Causal recently released a new update that adds a spreadsheet-style UX to their traditional (and innovative) card-based UX for creating financial models, allowing you to easily switch between user experiences and use the best UX for your usecase. 
If you have used Causal's traditional card-based UX, you may have liked the fresh approach to creating inputs and calculations and reports to analyze the results. Or, you may have found yourself struggling to adopt to a non-spreadsheet style interface for inputting data, or found doing some specific time-based inputs difficult to do. Now, Causal allows you to easily toggle between those interfaces to use the best one for your situation. Watch the video above to see a quick demo of it in action.
How to use Causal
- Causal is great for creating analyses to share with people (here's a recent example from Sacra), but is also a tool for managing a company's financials. Pricing and feature breakdown here.
- Causal offers a great web interface for creating, sharing, and working collaboratively on models, but you're not locked in to Causal. You can sync to Google Sheets or export to Excel the data outputs of a model, and (in beta) export a working model with formulas to Excel.
- As usual, in spreadsheet view blue numbers are inputs, black numbers are calculations from a formula.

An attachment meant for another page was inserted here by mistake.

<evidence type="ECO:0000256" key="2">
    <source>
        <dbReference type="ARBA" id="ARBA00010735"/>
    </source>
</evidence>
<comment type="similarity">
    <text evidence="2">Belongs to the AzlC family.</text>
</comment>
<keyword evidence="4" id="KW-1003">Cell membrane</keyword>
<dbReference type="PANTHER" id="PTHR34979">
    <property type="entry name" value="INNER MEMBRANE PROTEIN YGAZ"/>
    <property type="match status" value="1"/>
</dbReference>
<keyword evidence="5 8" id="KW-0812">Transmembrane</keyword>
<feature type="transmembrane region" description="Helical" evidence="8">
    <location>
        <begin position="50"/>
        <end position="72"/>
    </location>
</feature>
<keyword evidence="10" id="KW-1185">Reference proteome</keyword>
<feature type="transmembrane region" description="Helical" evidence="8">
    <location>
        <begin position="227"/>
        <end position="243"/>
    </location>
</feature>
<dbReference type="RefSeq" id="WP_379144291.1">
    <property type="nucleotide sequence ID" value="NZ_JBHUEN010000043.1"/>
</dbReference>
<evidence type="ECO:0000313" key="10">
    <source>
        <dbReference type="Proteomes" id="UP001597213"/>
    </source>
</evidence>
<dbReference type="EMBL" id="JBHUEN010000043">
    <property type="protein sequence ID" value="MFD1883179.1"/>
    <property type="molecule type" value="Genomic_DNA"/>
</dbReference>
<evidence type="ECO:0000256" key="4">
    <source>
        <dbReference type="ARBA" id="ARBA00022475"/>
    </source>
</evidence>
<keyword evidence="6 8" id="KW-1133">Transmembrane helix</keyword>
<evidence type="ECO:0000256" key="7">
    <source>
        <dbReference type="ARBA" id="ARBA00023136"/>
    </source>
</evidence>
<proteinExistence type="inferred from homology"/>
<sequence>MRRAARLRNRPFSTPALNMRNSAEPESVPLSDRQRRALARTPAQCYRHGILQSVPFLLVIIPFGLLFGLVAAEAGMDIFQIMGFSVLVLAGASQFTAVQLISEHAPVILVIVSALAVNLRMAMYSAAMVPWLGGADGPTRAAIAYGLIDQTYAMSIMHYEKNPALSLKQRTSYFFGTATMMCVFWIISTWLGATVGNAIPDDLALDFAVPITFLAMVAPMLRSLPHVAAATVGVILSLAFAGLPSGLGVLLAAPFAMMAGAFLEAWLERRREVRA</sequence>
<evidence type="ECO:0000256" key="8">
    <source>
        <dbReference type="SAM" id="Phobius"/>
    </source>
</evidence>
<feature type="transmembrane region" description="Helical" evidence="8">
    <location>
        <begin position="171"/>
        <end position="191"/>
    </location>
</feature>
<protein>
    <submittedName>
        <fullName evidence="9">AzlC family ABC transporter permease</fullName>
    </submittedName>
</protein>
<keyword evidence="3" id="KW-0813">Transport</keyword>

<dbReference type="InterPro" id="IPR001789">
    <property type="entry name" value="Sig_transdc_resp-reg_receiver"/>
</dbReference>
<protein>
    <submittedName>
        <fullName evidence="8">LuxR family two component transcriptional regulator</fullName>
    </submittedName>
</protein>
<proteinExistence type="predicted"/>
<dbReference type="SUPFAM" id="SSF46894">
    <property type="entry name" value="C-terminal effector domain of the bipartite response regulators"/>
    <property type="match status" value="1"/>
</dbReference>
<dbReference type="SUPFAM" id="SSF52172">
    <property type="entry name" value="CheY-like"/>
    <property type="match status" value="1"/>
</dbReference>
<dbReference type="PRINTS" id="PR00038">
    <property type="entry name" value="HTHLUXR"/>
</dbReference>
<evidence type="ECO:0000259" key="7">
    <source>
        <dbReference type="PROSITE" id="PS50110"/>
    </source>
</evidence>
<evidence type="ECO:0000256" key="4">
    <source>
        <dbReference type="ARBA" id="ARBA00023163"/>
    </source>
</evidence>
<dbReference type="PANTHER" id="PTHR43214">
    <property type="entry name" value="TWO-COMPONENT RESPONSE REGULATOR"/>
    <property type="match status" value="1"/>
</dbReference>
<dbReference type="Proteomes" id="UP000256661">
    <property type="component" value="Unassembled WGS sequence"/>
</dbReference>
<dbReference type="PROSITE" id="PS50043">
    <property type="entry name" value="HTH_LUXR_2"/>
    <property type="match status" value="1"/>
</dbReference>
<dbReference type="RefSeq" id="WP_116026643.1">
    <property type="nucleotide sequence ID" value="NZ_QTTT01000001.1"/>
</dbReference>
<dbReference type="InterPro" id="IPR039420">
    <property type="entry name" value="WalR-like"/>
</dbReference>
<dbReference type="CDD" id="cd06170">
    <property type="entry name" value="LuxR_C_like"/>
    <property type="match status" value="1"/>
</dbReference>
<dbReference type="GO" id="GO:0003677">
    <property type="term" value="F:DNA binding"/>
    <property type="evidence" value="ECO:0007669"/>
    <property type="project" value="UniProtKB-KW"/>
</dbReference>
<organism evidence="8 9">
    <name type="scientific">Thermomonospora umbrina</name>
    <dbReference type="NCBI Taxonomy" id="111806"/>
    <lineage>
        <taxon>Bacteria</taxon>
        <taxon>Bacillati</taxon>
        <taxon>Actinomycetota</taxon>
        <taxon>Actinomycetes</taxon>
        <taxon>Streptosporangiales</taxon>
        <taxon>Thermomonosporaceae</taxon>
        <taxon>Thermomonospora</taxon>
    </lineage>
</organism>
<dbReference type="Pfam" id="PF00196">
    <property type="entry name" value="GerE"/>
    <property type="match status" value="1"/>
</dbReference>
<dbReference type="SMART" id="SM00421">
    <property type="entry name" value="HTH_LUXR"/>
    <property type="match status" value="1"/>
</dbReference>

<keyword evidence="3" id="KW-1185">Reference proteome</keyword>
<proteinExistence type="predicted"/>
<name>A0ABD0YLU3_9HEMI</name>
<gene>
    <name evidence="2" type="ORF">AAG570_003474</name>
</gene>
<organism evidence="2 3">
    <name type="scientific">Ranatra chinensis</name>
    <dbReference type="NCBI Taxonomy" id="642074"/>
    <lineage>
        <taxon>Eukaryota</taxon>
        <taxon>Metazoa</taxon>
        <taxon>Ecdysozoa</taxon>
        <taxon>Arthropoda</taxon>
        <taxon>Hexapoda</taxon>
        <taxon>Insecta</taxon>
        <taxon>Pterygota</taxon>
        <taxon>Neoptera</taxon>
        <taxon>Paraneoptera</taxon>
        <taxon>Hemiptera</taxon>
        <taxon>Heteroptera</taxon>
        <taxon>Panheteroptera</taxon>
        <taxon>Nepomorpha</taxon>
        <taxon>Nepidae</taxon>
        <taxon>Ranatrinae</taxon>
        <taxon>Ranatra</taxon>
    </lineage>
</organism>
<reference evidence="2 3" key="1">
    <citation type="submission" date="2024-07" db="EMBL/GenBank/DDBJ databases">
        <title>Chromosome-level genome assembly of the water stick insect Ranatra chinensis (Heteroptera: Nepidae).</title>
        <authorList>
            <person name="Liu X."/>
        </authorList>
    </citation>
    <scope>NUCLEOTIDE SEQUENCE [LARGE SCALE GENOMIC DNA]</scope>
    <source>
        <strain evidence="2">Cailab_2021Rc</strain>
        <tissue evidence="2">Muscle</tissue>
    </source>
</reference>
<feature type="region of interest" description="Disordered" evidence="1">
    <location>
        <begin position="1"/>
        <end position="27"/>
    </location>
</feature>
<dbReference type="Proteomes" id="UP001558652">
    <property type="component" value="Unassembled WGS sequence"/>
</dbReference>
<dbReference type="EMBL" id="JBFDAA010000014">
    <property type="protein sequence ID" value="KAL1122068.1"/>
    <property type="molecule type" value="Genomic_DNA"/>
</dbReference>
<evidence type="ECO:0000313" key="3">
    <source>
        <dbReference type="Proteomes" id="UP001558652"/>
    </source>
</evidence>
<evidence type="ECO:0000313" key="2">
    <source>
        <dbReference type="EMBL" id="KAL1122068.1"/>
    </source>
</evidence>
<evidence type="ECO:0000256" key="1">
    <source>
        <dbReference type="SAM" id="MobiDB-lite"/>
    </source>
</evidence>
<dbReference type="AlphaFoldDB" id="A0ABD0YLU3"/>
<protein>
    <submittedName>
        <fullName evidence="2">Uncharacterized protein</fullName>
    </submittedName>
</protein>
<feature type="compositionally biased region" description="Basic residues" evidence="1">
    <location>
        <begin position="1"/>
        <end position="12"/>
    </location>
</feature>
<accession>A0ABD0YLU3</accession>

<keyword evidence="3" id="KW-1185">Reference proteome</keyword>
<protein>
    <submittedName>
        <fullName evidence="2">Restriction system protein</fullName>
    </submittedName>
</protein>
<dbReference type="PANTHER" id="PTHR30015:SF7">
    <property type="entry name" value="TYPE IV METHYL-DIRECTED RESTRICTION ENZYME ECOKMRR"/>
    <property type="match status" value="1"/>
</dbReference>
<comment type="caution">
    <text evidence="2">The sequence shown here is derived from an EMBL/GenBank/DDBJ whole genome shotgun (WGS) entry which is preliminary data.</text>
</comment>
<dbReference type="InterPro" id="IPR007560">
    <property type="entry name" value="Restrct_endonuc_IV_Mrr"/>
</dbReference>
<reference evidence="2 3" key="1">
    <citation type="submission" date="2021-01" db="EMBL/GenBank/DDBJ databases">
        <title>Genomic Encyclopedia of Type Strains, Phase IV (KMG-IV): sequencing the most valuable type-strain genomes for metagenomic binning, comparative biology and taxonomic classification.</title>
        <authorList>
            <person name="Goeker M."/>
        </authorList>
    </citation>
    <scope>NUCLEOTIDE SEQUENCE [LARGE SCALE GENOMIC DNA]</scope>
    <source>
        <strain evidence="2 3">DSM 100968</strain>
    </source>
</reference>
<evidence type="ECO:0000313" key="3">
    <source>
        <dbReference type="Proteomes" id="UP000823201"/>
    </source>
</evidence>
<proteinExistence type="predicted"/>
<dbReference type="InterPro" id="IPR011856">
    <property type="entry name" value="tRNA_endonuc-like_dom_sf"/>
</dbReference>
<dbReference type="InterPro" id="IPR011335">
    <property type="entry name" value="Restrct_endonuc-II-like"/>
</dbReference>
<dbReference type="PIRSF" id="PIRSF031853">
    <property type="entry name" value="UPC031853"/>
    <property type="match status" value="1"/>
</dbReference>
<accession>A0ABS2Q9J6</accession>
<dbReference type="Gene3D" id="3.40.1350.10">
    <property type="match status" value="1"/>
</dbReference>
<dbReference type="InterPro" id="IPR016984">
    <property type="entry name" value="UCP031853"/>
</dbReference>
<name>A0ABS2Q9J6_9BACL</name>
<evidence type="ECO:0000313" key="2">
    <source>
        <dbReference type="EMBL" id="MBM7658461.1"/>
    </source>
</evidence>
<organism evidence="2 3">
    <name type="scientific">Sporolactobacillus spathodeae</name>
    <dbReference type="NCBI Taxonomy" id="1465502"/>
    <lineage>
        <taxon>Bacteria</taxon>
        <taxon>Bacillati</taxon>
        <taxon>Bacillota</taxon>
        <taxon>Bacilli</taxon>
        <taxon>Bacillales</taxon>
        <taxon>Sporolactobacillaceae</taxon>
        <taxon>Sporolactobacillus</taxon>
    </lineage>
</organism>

- Not as usual, in spreadsheet view if a number doesn't change across a row then only the first column value is shown, if it changes over time then a sparkline appears and the numbers will appear in the cell. Different, but allows you to scan a wall of numbers faster in my opinion.
- One interesting aspect to the approach, in my mind, is the notion of "periods". Instead of each cell having its own formula, by default Causal prompts you to input a formula into the first column, and that formula is applied across all cells in a row. You can change that by creating periods into rows, enabling you to easily create multiple formulas across the same row. Some may say that makes it harder to audit a model - I subscribe to the standard that a formula should be exactly the same across an entire row - but the UX makes it apparent where periods exist and formulas change, so that aids in auditing how a model works. Here is Causal's documentation on Spreadsheet view.
- Data tables in Causal is a separate feature from spreadsheet view, but it adds an extra layer for inputting data to create bottoms-up models. Details here.
- If you're curious, in the video I first briefly showed the Ecommerce Financial Model, which you can easily clone and copy into your own Causal account, and then use and edit in any way you would like.
Questions, ask anytime.
Taylor Davidson, founder of Foresight, is a personal angel investor in Causal. ↩︎